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Re: query question really cant give a summary here so read the body ;-)

From: "Rhys Stewart" <rhys(dot)stewart(at)gmail(dot)com>
To: "Scott Marlowe" <scott(dot)marlowe(at)gmail(dot)com>
Cc: pgsql-general(at)postgresql(dot)org
Subject: Re: query question really cant give a summary here so read the body ;-)
Date: 2008-04-25 16:56:51
Message-ID: (view raw, whole thread or download thread mbox)
Lists: pgsql-general
Indeed, I will endeavour to limit the length of my replies, although my
extemporaneous nature, while ranting, will invariably result in prolonged
discourse on my part . I am also grateful for your willingness to assist and
saddened that you are ill. I do hope you recovery quickly.

The example I provided earlier was a very simplified model of the table I'm
working with after a self join. The table in question contains geographic
data (linestrings) and I have written a function to return a textual
representation so that  I can easily identify lines with similar
configuration. I want to now  select  lines that are in close proximity to
each other and have the same configuration. So this requires a self join
(afaik). So, short of a function like the one that was posited earlier, is
there a method using just plain old sql to get the results I desire?

I trust the length and content of this reply is to your liking. :-)

The DDL is below and is followed by the self join that I used, if there is
room for improvement wrt the format/shcema of the table I am open to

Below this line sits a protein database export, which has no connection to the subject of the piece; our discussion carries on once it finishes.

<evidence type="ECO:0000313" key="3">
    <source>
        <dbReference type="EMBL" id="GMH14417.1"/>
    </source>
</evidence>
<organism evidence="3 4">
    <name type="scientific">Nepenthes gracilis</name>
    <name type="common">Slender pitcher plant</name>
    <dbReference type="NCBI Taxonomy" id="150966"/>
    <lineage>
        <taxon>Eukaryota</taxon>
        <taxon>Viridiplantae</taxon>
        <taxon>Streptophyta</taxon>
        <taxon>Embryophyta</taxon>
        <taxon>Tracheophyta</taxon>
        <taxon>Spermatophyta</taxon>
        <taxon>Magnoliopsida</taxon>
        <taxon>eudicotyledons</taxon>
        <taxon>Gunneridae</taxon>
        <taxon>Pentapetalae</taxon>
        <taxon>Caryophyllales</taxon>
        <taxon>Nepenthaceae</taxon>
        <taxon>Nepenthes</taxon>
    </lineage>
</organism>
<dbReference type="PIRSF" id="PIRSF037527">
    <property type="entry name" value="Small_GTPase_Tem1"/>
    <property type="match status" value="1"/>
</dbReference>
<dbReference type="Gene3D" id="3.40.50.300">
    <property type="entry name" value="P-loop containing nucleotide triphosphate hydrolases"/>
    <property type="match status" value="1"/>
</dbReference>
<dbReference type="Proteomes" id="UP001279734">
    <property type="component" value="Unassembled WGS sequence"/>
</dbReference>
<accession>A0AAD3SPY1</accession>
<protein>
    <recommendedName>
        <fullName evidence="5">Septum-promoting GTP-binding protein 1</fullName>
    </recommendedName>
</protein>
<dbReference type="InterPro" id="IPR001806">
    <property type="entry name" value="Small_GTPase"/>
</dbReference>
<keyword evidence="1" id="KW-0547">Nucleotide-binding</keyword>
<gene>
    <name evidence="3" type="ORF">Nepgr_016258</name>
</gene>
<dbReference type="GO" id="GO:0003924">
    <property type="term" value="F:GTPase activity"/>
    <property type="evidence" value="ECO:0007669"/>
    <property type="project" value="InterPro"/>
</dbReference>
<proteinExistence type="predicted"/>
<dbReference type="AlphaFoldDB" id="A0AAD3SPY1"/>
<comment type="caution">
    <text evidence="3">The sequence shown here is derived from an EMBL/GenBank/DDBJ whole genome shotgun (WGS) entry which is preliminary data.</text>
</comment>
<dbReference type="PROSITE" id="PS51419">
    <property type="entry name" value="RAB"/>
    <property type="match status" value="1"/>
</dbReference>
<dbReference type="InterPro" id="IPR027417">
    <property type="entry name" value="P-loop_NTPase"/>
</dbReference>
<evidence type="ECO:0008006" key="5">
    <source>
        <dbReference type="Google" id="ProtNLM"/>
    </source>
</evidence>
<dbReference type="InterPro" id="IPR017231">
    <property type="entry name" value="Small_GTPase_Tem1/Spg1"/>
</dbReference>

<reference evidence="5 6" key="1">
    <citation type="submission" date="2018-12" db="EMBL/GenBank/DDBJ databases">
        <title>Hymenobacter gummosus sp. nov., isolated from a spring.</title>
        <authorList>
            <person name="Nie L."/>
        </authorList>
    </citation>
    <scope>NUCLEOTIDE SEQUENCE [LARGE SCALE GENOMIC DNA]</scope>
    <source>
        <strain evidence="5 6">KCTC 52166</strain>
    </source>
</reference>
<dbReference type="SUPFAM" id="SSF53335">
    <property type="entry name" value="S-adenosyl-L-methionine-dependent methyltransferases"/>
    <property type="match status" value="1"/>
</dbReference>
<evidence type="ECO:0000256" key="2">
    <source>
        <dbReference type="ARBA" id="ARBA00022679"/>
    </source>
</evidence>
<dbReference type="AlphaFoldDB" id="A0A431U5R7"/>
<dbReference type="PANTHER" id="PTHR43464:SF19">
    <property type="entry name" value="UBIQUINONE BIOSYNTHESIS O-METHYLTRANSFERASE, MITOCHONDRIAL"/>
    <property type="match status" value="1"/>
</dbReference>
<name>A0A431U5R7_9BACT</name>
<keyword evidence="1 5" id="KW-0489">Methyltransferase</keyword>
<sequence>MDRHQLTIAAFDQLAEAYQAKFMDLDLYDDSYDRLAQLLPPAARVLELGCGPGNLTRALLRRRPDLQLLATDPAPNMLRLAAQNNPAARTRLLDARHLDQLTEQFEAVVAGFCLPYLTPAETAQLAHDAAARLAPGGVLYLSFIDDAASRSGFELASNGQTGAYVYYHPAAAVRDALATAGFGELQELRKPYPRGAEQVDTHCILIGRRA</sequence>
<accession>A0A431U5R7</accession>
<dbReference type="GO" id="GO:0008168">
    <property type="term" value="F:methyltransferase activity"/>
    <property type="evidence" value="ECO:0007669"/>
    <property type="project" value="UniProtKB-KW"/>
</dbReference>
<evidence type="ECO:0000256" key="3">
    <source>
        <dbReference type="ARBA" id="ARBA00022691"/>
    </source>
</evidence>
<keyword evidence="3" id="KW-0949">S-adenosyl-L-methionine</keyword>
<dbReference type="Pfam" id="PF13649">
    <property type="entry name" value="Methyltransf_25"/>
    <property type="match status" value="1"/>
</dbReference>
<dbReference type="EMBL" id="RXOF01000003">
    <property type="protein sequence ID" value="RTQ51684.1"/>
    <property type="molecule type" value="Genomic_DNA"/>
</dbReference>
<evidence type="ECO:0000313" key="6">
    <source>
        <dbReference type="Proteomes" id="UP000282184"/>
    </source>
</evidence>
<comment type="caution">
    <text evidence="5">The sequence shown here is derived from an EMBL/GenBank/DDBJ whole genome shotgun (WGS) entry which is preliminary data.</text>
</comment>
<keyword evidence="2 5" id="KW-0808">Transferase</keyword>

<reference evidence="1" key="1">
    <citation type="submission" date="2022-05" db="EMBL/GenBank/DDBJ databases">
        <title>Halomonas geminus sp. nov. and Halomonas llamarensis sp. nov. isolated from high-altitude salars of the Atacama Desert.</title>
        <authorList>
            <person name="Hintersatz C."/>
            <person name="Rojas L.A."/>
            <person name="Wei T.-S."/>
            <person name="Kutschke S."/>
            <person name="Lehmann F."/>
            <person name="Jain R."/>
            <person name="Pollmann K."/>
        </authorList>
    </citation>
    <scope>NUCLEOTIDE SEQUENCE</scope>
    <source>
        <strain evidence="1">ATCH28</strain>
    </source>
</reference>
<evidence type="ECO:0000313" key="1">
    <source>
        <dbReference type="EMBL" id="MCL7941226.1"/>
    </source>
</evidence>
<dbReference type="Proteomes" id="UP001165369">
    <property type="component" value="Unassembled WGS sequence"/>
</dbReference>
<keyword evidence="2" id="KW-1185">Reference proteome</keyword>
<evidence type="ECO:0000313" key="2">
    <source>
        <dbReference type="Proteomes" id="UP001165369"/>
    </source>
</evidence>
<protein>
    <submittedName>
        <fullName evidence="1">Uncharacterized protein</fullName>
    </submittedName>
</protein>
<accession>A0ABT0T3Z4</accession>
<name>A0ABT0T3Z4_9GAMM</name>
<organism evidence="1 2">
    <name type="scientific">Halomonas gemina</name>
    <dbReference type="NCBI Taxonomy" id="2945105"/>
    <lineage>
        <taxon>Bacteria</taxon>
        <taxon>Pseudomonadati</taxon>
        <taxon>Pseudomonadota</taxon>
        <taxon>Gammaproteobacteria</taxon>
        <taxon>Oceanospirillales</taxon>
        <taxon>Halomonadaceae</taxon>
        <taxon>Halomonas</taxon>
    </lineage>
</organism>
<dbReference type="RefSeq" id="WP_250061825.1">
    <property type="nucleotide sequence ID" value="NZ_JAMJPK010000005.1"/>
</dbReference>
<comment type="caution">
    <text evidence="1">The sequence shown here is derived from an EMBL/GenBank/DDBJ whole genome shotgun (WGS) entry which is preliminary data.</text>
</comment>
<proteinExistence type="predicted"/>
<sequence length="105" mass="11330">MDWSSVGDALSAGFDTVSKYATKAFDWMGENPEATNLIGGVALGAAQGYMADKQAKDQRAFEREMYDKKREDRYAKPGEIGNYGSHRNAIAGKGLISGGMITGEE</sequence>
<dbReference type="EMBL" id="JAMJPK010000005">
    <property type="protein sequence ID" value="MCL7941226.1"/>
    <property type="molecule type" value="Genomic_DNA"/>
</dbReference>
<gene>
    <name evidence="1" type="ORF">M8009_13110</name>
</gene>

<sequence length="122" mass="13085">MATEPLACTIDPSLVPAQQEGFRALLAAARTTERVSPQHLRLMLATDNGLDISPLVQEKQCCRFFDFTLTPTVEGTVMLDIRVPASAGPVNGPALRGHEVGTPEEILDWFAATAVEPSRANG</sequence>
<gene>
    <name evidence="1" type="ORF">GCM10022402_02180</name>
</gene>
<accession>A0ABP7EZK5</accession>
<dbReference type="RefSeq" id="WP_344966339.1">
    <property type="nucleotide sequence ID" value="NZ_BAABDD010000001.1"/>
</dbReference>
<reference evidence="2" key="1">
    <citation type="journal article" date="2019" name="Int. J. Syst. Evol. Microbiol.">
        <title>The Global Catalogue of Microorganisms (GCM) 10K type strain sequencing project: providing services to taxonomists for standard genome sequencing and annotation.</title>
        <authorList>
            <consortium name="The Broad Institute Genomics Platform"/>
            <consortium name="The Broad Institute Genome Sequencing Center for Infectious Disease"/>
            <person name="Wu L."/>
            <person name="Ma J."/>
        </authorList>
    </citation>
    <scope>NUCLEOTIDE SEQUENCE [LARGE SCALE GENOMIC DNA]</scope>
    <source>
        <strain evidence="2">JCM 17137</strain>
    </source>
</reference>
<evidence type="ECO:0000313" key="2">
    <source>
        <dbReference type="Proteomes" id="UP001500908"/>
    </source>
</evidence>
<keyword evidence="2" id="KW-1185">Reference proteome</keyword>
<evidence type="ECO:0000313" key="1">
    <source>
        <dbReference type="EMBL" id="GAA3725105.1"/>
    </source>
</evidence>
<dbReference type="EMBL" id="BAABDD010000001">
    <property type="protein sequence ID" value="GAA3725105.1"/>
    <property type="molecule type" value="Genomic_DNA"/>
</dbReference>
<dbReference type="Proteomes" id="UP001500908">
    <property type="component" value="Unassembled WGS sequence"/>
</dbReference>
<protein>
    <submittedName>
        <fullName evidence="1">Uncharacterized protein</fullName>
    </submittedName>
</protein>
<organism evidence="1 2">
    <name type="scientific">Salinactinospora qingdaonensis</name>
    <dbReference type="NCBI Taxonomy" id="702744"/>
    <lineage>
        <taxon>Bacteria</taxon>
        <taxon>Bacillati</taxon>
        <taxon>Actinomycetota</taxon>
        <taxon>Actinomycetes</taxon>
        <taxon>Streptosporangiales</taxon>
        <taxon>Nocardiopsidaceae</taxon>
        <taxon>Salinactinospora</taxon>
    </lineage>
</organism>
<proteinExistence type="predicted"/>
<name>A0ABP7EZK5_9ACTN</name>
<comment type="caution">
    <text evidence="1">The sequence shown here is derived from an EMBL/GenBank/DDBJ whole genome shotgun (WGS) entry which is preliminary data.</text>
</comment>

Peace & Love|Live Long & Prosper
CREATE TABLE subsumed_secondary ( geom geometry,  id serial NOT NULL,
CONSTRAINT subsumed_secondary_pkey PRIMARY KEY (id))

On Thu, Apr 24, 2008 at 5:43 PM, Scott Marlowe <scott(dot)marlowe(at)gmail(dot)com>

> On Thu, Apr 24, 2008 at 3:43 PM, Rhys Stewart <rhys(dot)stewart(at)gmail(dot)com>
> wrote:
> > type). That being said, I would appreciate that any further questions I
> have
> > not be responded to by single line emails extolling the virtues of
> properly
> > designed schemata, normalization or the like.</minor rant precedes>
> Well, I would appreciate getting shorter replies that are to the point
> and don't rely on standing on soap boxes and using exercises in
> polemics to make their point, but I probably won't get that.
> The fact is, if your data is in that format, then the schema is
> working against you, and everything you do is going to be much harder
> than changing your schema to something that makes some more sense.
> Next time I'll hold your hand a bit more, but yesterday I was very far
> out of it (I'm not exactly 100% today either) with a bad head cold.
> Now, should we have more exchanges to determine who can use the most
> flowery of speech or should we talk pgsql and schema changes?

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